Most of my fabric corsets are made using sandwich method with lining strength layer and fashion fabric top layer. Assembling technique ensures durability and allows tight lacing,
I use high quality cotton lining (brocade or twill) that works excellent with body heat and liquid.
Fashion fabric options include:
- Basic smooth cotton sateens of all colors. Its cost is included in corset price, just select the color and I’ll send you a picture of available shades.
- Printed cottons, cotton brocades (in-stock or purchased on demand). Nice for daily wear or baroque imitation.
- Silk taffeta, shantung and dupioni in many shades. Taffeta is really smooth silk for luxurious historical corsets. Shantung will contain some slubs, but have unique colors I couldn’t find in taffeta range. Dupioni silks are most textured and may be used for modern designs.
- Silk satins, brocades and damasks could be also purchased if the source is within the budget (note that shipping costs, transaction fees and taxes will be added to fabric price) or with additional payment. I also have small in-stock selection available for “silk” price option.
- Polyester fabrics, including high quality satins. Purchased locally on demand, if you need something shiny for your burlesque or textured for cosplay needs.
- PVC and faux leather - for goth, fetish, fashion designs.
- Genuine leather - for bespoke designs only, with separate price calculation.
Mesh and canvas
Mesh (sheer) corsets are made of semi-soft corsetry mesh. It doesn’t frill or cut your skin, but it’s quite gentle. I don’t recommend it for tightlacing due to subtle stretch, but it’s perfect for daily stealthing and rare burlesque acts.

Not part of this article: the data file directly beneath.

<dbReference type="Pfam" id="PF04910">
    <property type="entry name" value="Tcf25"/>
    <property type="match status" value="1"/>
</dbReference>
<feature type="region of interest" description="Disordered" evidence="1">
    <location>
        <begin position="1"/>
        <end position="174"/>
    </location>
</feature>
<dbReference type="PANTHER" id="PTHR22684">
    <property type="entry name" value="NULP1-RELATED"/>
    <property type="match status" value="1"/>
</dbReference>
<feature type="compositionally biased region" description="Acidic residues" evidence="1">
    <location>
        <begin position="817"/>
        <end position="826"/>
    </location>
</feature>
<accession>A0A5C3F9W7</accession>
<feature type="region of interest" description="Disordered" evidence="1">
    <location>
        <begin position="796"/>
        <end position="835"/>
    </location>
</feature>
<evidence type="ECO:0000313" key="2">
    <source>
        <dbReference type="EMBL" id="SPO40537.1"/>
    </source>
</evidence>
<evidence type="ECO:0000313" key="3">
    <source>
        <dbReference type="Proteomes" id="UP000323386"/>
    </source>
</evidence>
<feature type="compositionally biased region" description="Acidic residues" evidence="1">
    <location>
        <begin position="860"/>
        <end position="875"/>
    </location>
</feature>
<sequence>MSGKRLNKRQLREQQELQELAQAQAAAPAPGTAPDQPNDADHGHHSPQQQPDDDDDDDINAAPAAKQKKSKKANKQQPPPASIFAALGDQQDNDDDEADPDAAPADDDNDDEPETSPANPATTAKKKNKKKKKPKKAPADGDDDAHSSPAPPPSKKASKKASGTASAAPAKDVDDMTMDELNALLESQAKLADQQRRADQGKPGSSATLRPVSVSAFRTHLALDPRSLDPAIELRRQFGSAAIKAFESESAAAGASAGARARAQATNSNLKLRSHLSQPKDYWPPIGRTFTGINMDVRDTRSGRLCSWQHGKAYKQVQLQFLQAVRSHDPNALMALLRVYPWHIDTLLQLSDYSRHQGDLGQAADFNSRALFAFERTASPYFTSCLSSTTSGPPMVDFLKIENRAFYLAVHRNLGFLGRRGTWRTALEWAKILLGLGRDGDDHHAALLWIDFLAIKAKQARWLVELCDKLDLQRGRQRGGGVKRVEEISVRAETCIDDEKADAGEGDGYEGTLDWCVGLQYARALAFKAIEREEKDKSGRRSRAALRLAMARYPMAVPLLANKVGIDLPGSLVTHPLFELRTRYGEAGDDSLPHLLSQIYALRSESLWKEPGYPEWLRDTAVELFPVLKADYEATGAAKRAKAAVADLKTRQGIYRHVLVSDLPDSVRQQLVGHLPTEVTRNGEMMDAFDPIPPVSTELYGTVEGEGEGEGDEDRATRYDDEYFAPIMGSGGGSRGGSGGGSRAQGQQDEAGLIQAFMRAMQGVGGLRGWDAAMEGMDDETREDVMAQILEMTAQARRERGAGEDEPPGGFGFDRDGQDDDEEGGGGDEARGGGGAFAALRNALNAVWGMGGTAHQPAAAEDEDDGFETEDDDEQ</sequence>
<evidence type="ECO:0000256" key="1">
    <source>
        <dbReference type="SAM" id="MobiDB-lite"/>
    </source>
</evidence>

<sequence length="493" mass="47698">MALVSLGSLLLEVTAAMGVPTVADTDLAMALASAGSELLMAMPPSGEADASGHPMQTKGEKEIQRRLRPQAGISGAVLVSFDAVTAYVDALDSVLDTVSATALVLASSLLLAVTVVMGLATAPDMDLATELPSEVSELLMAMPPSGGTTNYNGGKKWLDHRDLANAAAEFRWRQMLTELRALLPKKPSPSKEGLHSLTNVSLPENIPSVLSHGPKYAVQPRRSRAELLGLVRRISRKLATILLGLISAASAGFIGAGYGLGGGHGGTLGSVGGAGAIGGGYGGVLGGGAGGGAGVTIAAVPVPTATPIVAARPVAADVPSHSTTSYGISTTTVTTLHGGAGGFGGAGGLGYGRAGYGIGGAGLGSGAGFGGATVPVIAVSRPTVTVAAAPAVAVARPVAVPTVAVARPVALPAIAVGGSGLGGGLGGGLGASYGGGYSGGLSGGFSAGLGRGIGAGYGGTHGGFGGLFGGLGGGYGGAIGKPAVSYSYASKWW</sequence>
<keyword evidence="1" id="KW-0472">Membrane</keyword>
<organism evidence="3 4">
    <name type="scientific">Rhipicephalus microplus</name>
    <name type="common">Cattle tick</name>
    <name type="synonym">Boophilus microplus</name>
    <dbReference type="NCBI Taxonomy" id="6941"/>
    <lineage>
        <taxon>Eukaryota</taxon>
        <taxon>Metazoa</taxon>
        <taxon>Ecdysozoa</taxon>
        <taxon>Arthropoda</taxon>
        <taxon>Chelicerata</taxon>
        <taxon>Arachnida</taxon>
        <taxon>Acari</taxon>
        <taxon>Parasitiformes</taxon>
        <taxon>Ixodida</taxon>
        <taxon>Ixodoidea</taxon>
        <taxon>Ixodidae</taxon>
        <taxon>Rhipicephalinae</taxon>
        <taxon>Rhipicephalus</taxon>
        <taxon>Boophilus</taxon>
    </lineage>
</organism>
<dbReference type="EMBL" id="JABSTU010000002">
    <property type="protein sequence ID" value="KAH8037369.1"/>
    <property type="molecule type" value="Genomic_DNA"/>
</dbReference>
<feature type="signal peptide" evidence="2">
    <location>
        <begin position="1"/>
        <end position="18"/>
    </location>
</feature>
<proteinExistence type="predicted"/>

I have limited range of colors available, but they include neutrals like white, black, cream, brown, and some colors (pink, red, navy blue, etc.) - ask for possible combos.
Historical ventilated corsets are based either on embroidery canvas or sheer cotton-linen blend fabric. They are best as undergarments for daily gowns, while evening dresses are better supported by fabric corsets.
I reinforce all kinds of lining and fashion fabrics with lightweigth cotton/pe fusible fabric. It makes it more long-lasting with less probability of bones poking anywhere, minimizes wrinkles on thin fabrics and adds plasticity to many tricky materials.
Spiral steel - used for almost all styles, combines extreme durability with flexibility in two dimensions. I often use it even for 18th century stays and earlier, since it protects most curvy seams from wearing.
Flat steel is used for straight parts like lacing sides or center front.
Regular plastic bones are not so bad as many think. I use rigid ones, that are flexible in one dimension only and often add them in my signature double boning paired with spiral steel. Plastic removes excessive flexibility, allows more comfortable cinching without making the corset too heavy.
I also like synthetic whalebone - mostly for heavily boned stays. It is lightweight but flat and nicely replaces authentic whalebone. But it’s still sensitive for too much bending, that’s why I always include several spiral bones in between.